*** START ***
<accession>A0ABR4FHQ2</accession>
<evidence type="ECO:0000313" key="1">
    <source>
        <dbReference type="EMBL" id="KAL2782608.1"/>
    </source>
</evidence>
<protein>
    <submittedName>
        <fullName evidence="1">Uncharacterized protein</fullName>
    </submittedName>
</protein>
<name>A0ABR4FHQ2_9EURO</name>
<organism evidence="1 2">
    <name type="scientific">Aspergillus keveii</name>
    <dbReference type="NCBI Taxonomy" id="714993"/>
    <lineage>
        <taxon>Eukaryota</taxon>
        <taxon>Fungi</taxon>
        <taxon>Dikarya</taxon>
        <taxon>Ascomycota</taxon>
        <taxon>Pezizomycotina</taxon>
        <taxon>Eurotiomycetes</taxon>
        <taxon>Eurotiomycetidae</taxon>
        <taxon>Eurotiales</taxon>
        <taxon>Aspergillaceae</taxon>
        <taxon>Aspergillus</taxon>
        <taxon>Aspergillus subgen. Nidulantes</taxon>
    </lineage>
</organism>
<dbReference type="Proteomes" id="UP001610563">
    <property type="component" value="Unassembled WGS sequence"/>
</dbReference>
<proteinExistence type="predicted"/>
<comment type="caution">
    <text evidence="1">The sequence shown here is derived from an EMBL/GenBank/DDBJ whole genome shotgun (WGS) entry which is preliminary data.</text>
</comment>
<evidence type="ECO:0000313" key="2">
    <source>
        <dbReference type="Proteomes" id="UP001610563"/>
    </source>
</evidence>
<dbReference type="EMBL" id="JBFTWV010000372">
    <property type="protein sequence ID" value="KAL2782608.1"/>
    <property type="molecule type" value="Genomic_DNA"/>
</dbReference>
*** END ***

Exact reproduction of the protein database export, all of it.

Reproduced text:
<accession>A0ABR4FHQ2</accession>
<evidence type="ECO:0000313" key="1">
    <source>
        <dbReference type="EMBL" id="KAL2782608.1"/>
    </source>
</evidence>
<protein>
    <submittedName>
        <fullName evidence="1">Uncharacterized protein</fullName>
    </submittedName>
</protein>
<name>A0ABR4FHQ2_9EURO</name>
<organism evidence="1 2">
    <name type="scientific">Aspergillus keveii</name>
    <dbReference type="NCBI Taxonomy" id="714993"/>
    <lineage>
        <taxon>Eukaryota</taxon>
        <taxon>Fungi</taxon>
        <taxon>Dikarya</taxon>
        <taxon>Ascomycota</taxon>
        <taxon>Pezizomycotina</taxon>
        <taxon>Eurotiomycetes</taxon>
        <taxon>Eurotiomycetidae</taxon>
        <taxon>Eurotiales</taxon>
        <taxon>Aspergillaceae</taxon>
        <taxon>Aspergillus</taxon>
        <taxon>Aspergillus subgen. Nidulantes</taxon>
    </lineage>
</organism>
<dbReference type="Proteomes" id="UP001610563">
    <property type="component" value="Unassembled WGS sequence"/>
</dbReference>
<proteinExistence type="predicted"/>
<comment type="caution">
    <text evidence="1">The sequence shown here is derived from an EMBL/GenBank/DDBJ whole genome shotgun (WGS) entry which is preliminary data.</text>
</comment>
<evidence type="ECO:0000313" key="2">
    <source>
        <dbReference type="Proteomes" id="UP001610563"/>
    </source>
</evidence>
<dbReference type="EMBL" id="JBFTWV010000372">
    <property type="protein sequence ID" value="KAL2782608.1"/>
    <property type="molecule type" value="Genomic_DNA"/>
</dbReference>